EA has kindly provided us a video of an interview with Dog, where he waxes lyrical on everything from the psychological impact of taking a life with one sniper round from a 1.5km away, and the moral conundrums of a soldier, to the downside of having to take a piss while you’re cramped in position for several hours looking through a scope. Check it out below to see where some of Medal of Honor: Warfighter‘s inspiration is coming from.

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In most cases ‘authenticity’ in video games goes out the window once you step from a tightly orchestrated single player into a frantic multiplayer, but that’s not quite case with Medal of Honor: Warfighter. The various conflict zones from the single player make their way across to the multiplayer, providing realistic backdrops to the player-versus-player battles, again inspired by real world conflicts.

Even something a simple as the playable factions is directly inspired by authentic military units. Ten countries and associated military are ‘represented’ in Warfighter. Western powers like the United States arrive with their counter-terrorism unit SFOD-D, the British with their iconic SAS, and of course Australia with our SASR. A handful of usually unsung nations in modern shooters make an appearance too, including South Korea’s Navy Seal inspired UDT unit, Poland’s multi-specialised GROM, and the Swedish SOG, a unit with a classified operative count. All of these, and more, are real military units from around the world, included in the game as part of the developer’s desire to respect the various Tier 1 operatives from multiple nations.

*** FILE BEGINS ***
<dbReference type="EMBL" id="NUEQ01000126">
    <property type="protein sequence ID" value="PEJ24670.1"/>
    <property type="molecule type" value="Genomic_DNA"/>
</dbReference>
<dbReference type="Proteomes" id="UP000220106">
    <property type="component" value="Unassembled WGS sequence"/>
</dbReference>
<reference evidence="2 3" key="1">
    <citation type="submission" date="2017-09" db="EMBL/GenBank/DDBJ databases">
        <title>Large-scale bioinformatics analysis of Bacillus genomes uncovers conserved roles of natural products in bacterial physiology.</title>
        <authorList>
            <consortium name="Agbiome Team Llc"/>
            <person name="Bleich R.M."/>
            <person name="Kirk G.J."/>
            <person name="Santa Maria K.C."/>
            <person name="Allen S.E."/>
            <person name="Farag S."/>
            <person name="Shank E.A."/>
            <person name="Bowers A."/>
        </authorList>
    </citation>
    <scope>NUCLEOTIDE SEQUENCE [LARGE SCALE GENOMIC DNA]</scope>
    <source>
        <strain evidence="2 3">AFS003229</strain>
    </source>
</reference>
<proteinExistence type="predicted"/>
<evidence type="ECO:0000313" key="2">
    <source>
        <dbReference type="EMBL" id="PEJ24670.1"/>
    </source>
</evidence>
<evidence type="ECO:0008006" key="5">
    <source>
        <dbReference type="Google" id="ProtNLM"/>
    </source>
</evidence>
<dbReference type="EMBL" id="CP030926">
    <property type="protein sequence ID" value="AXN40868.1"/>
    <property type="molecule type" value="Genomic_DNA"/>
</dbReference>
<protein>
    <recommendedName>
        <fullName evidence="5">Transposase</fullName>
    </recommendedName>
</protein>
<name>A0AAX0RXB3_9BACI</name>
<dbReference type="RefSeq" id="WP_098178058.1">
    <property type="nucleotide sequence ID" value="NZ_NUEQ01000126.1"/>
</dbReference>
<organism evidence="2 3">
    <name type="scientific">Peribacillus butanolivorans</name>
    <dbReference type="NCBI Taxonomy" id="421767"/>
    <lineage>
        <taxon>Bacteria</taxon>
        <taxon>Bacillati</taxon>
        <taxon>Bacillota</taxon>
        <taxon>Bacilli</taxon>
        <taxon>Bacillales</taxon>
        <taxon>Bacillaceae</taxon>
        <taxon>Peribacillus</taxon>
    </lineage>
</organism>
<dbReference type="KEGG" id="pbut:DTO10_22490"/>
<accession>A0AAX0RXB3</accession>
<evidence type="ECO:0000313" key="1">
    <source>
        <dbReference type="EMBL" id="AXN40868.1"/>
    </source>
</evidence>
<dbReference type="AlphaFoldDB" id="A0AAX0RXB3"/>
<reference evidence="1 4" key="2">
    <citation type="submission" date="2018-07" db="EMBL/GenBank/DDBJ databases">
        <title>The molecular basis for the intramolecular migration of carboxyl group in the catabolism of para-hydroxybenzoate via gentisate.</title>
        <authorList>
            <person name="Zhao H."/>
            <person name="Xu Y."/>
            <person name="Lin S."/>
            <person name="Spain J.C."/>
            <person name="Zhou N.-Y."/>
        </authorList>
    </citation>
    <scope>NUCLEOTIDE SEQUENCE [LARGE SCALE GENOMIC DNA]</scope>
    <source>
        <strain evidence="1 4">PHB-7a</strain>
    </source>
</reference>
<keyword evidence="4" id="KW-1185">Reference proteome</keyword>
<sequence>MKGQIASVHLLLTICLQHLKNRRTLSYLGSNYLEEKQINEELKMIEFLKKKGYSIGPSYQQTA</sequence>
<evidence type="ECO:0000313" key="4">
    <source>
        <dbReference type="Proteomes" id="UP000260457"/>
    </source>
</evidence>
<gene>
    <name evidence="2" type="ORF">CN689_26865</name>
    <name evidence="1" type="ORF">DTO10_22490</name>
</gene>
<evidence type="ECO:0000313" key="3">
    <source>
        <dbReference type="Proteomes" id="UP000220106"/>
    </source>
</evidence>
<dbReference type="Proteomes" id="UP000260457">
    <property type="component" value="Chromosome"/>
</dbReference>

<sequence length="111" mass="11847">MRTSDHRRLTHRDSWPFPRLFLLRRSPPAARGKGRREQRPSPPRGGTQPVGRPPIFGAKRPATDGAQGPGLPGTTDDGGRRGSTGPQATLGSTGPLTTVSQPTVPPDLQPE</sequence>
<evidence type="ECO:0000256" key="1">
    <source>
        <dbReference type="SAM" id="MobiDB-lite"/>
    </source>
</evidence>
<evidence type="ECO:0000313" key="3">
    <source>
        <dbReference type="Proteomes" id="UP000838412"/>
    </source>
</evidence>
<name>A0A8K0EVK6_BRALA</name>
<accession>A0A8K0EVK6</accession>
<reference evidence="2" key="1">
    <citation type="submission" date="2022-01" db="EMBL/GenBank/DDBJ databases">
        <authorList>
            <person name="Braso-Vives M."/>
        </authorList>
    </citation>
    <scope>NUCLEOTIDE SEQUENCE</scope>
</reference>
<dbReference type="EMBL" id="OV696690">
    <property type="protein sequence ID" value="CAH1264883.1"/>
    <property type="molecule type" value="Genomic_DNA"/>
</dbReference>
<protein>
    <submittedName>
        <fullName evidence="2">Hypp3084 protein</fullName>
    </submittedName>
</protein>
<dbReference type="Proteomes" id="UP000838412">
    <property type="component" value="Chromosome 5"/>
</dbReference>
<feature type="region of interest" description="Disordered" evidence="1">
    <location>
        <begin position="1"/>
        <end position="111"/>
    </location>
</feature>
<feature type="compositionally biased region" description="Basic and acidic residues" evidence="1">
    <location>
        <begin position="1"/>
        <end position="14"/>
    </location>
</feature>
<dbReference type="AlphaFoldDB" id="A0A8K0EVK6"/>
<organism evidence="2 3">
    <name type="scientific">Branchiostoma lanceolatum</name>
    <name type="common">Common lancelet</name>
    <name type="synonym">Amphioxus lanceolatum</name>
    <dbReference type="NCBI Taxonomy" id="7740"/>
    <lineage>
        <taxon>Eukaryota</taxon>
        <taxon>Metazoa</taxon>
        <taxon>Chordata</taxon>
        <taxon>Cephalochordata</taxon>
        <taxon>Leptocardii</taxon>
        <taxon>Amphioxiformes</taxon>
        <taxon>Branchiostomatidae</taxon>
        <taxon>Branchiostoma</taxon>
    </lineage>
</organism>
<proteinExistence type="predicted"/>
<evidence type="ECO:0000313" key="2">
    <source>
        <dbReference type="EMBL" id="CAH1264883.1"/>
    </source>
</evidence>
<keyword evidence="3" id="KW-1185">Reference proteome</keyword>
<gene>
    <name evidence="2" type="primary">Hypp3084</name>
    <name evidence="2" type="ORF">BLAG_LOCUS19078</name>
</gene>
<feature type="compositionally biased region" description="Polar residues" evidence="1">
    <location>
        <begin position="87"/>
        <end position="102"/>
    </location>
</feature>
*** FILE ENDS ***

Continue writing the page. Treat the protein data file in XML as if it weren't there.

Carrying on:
Danger Close has worked hand-in-hand with legitimate weapon manufacturers to ensure the above operatives are equipped with the appropriate weapons, as well as various stock, scope and other under-slung goodies unlocked through a levelling system. Equipment, too. Military grade bi-pod mounts and combat drones will be available for players to experience without having to foot the billion dollar bill when this stuff inevitably gets blown up. The joys of video games.

Lastly, to appease the most anal military fans, Warfighter will feature a hardcore ‘Real Ops’ mode. When enabled, Real Ops disables all that useful, comforting HUD information like health, ammo, radar and such in favour of sending the player in blind, relying on their senses and skill to know when they’re out of rounds and where the enemy is lurking. Naturally this includes alterations to damage variables too. You’ll die fast, so shoot straight, and preferably before the other person sees you.

Covering both the single player and multiplayer modes of Medal of Honor: Warfighter with life-like authenticity to the military content appears to be Danger Close’s main goal, and so far they’re doing a pretty solid job of selling the idea. We’ll find out whether or not they’ve hit their target when Medal of Honor: Warfighter launches on 25th October for Xbox 360, PlayStation 3 and PC.

This is a sponsored post but opinions are my own.